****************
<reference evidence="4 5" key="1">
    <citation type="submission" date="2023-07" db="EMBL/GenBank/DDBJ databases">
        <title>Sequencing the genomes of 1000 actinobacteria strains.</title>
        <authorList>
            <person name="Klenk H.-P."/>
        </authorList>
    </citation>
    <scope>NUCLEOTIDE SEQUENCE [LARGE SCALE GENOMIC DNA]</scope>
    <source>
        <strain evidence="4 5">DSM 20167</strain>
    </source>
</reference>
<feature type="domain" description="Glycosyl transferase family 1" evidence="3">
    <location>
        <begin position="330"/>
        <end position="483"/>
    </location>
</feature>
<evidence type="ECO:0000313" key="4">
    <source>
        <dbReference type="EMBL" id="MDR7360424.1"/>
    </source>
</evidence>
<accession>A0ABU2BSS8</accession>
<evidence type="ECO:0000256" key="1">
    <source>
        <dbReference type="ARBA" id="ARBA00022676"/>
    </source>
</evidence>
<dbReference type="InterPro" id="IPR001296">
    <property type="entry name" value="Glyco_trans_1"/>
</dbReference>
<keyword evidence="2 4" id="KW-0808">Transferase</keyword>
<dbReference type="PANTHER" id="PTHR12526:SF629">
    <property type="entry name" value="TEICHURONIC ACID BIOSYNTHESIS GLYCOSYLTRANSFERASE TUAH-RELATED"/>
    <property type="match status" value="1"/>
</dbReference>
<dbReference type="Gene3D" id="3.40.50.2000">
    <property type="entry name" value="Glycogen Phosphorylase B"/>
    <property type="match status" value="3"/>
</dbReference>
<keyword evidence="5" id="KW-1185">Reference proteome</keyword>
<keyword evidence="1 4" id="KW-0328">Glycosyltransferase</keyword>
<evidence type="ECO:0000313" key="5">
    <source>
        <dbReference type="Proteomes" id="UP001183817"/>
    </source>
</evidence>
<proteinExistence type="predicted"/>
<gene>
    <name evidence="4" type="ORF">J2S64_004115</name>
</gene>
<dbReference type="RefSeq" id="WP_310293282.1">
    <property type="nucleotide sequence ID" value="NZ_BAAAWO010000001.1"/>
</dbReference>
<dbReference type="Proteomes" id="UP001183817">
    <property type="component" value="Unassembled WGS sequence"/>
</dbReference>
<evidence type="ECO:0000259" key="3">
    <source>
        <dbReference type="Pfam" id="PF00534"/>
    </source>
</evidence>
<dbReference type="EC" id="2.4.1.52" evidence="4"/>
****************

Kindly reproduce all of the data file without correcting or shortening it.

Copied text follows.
<reference evidence="4 5" key="1">
    <citation type="submission" date="2023-07" db="EMBL/GenBank/DDBJ databases">
        <title>Sequencing the genomes of 1000 actinobacteria strains.</title>
        <authorList>
            <person name="Klenk H.-P."/>
        </authorList>
    </citation>
    <scope>NUCLEOTIDE SEQUENCE [LARGE SCALE GENOMIC DNA]</scope>
    <source>
        <strain evidence="4 5">DSM 20167</strain>
    </source>
</reference>
<feature type="domain" description="Glycosyl transferase family 1" evidence="3">
    <location>
        <begin position="330"/>
        <end position="483"/>
    </location>
</feature>
<evidence type="ECO:0000313" key="4">
    <source>
        <dbReference type="EMBL" id="MDR7360424.1"/>
    </source>
</evidence>
<accession>A0ABU2BSS8</accession>
<evidence type="ECO:0000256" key="1">
    <source>
        <dbReference type="ARBA" id="ARBA00022676"/>
    </source>
</evidence>
<dbReference type="InterPro" id="IPR001296">
    <property type="entry name" value="Glyco_trans_1"/>
</dbReference>
<keyword evidence="2 4" id="KW-0808">Transferase</keyword>
<dbReference type="PANTHER" id="PTHR12526:SF629">
    <property type="entry name" value="TEICHURONIC ACID BIOSYNTHESIS GLYCOSYLTRANSFERASE TUAH-RELATED"/>
    <property type="match status" value="1"/>
</dbReference>
<dbReference type="Gene3D" id="3.40.50.2000">
    <property type="entry name" value="Glycogen Phosphorylase B"/>
    <property type="match status" value="3"/>
</dbReference>
<keyword evidence="5" id="KW-1185">Reference proteome</keyword>
<keyword evidence="1 4" id="KW-0328">Glycosyltransferase</keyword>
<evidence type="ECO:0000313" key="5">
    <source>
        <dbReference type="Proteomes" id="UP001183817"/>
    </source>
</evidence>
<proteinExistence type="predicted"/>
<gene>
    <name evidence="4" type="ORF">J2S64_004115</name>
</gene>
<dbReference type="RefSeq" id="WP_310293282.1">
    <property type="nucleotide sequence ID" value="NZ_BAAAWO010000001.1"/>
</dbReference>
<dbReference type="Proteomes" id="UP001183817">
    <property type="component" value="Unassembled WGS sequence"/>
</dbReference>
<evidence type="ECO:0000259" key="3">
    <source>
        <dbReference type="Pfam" id="PF00534"/>
    </source>
</evidence>
<dbReference type="EC" id="2.4.1.52" evidence="4"/>